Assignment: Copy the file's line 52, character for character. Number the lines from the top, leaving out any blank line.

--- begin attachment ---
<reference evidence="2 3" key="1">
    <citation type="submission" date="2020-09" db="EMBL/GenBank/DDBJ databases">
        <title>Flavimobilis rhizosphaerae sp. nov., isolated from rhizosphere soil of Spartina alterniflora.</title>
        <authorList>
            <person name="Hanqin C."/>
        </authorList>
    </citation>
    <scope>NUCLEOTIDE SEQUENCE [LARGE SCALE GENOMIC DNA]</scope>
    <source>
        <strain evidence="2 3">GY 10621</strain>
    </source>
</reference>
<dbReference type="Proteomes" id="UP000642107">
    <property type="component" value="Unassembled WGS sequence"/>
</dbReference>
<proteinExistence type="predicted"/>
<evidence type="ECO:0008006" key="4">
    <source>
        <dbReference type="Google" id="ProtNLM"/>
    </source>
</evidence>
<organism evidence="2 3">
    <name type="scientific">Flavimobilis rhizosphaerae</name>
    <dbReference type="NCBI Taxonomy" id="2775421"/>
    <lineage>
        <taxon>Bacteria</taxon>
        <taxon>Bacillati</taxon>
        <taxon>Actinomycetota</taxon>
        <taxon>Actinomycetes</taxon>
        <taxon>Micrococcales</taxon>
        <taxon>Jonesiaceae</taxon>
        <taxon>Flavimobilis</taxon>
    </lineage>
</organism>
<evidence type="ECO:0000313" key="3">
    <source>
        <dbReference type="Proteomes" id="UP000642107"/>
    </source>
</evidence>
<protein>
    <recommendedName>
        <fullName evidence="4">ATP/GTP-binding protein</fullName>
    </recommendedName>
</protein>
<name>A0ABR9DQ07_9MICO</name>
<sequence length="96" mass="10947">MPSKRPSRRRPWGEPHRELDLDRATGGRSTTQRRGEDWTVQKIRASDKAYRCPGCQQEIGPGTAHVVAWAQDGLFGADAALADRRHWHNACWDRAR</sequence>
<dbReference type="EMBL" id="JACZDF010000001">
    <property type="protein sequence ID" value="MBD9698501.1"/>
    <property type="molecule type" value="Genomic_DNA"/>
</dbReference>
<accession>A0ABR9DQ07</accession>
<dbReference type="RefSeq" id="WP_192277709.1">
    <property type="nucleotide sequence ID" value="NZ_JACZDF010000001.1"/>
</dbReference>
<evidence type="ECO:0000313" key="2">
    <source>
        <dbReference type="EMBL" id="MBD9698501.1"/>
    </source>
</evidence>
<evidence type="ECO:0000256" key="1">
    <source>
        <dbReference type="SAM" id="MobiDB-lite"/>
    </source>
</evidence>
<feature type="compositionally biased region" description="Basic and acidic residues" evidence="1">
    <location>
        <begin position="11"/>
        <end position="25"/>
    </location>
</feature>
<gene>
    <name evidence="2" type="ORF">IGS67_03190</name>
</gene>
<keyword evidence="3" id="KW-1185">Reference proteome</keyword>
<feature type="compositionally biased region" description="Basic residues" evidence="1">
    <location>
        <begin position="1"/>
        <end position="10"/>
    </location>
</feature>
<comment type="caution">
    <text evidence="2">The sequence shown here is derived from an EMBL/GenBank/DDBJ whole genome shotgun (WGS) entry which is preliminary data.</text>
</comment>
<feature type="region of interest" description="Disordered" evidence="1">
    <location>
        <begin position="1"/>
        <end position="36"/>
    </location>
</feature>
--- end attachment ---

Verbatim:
<dbReference type="RefSeq" id="WP_192277709.1">